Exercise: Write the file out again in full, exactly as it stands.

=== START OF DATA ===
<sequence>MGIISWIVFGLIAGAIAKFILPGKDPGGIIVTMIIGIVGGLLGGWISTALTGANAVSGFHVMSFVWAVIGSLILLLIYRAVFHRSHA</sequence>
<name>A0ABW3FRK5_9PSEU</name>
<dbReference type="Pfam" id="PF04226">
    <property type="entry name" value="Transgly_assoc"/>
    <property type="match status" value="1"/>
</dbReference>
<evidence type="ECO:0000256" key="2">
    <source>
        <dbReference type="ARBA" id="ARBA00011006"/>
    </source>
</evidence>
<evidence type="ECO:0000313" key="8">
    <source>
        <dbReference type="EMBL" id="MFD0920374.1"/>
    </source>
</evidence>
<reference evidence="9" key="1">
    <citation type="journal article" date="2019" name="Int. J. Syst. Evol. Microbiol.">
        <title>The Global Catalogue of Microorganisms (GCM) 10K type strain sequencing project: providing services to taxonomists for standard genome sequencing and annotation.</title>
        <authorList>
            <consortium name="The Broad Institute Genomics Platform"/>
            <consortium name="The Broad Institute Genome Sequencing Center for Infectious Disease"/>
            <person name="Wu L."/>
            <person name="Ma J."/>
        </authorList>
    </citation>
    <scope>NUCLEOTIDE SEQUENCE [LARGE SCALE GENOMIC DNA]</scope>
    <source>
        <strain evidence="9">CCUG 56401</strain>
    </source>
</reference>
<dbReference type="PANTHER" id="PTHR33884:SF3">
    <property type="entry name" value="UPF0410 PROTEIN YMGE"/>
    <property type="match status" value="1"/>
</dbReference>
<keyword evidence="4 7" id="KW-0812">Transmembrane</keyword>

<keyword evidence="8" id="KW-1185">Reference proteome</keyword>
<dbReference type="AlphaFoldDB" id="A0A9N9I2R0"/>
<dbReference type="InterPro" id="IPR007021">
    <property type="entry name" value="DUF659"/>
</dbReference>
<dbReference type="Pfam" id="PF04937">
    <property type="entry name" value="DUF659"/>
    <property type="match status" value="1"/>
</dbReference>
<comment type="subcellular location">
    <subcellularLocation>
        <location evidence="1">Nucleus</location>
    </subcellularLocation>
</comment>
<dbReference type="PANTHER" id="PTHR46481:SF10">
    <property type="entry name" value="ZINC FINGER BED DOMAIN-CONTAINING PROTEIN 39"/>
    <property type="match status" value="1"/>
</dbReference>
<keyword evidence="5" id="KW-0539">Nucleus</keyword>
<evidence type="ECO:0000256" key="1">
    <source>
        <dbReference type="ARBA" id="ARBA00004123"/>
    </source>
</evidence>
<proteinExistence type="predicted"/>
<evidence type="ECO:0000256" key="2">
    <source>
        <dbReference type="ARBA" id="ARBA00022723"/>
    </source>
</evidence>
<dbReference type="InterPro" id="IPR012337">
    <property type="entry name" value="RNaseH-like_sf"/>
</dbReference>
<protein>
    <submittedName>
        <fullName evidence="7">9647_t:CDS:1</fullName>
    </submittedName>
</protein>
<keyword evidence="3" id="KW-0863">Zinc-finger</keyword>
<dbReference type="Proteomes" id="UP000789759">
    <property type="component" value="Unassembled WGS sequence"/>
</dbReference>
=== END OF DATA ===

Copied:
<sequence>MGIISWIVFGLIAGAIAKFILPGKDPGGIIVTMIIGIVGGLLGGWISTALTGANAVSGFHVMSFVWAVIGSLILLLIYRAVFHRSHA</sequence>
<name>A0ABW3FRK5_9PSEU</name>
<dbReference type="Pfam" id="PF04226">
    <property type="entry name" value="Transgly_assoc"/>
    <property type="match status" value="1"/>
</dbReference>
<evidence type="ECO:0000256" key="2">
    <source>
        <dbReference type="ARBA" id="ARBA00011006"/>
    </source>
</evidence>
<evidence type="ECO:0000313" key="8">
    <source>
        <dbReference type="EMBL" id="MFD0920374.1"/>
    </source>
</evidence>
<reference evidence="9" key="1">
    <citation type="journal article" date="2019" name="Int. J. Syst. Evol. Microbiol.">
        <title>The Global Catalogue of Microorganisms (GCM) 10K type strain sequencing project: providing services to taxonomists for standard genome sequencing and annotation.</title>
        <authorList>
            <consortium name="The Broad Institute Genomics Platform"/>
            <consortium name="The Broad Institute Genome Sequencing Center for Infectious Disease"/>
            <person name="Wu L."/>
            <person name="Ma J."/>
        </authorList>
    </citation>
    <scope>NUCLEOTIDE SEQUENCE [LARGE SCALE GENOMIC DNA]</scope>
    <source>
        <strain evidence="9">CCUG 56401</strain>
    </source>
</reference>
<dbReference type="PANTHER" id="PTHR33884:SF3">
    <property type="entry name" value="UPF0410 PROTEIN YMGE"/>
    <property type="match status" value="1"/>
</dbReference>
<keyword evidence="4 7" id="KW-0812">Transmembrane</keyword>

<keyword evidence="8" id="KW-1185">Reference proteome</keyword>
<dbReference type="AlphaFoldDB" id="A0A9N9I2R0"/>
<dbReference type="InterPro" id="IPR007021">
    <property type="entry name" value="DUF659"/>
</dbReference>
<dbReference type="Pfam" id="PF04937">
    <property type="entry name" value="DUF659"/>
    <property type="match status" value="1"/>
</dbReference>
<comment type="subcellular location">
    <subcellularLocation>
        <location evidence="1">Nucleus</location>
    </subcellularLocation>
</comment>
<dbReference type="PANTHER" id="PTHR46481:SF10">
    <property type="entry name" value="ZINC FINGER BED DOMAIN-CONTAINING PROTEIN 39"/>
    <property type="match status" value="1"/>
</dbReference>
<keyword evidence="5" id="KW-0539">Nucleus</keyword>
<evidence type="ECO:0000256" key="1">
    <source>
        <dbReference type="ARBA" id="ARBA00004123"/>
    </source>
</evidence>
<proteinExistence type="predicted"/>
<evidence type="ECO:0000256" key="2">
    <source>
        <dbReference type="ARBA" id="ARBA00022723"/>
    </source>
</evidence>
<dbReference type="InterPro" id="IPR012337">
    <property type="entry name" value="RNaseH-like_sf"/>
</dbReference>
<protein>
    <submittedName>
        <fullName evidence="7">9647_t:CDS:1</fullName>
    </submittedName>
</protein>
<keyword evidence="3" id="KW-0863">Zinc-finger</keyword>
<dbReference type="Proteomes" id="UP000789759">
    <property type="component" value="Unassembled WGS sequence"/>
</dbReference>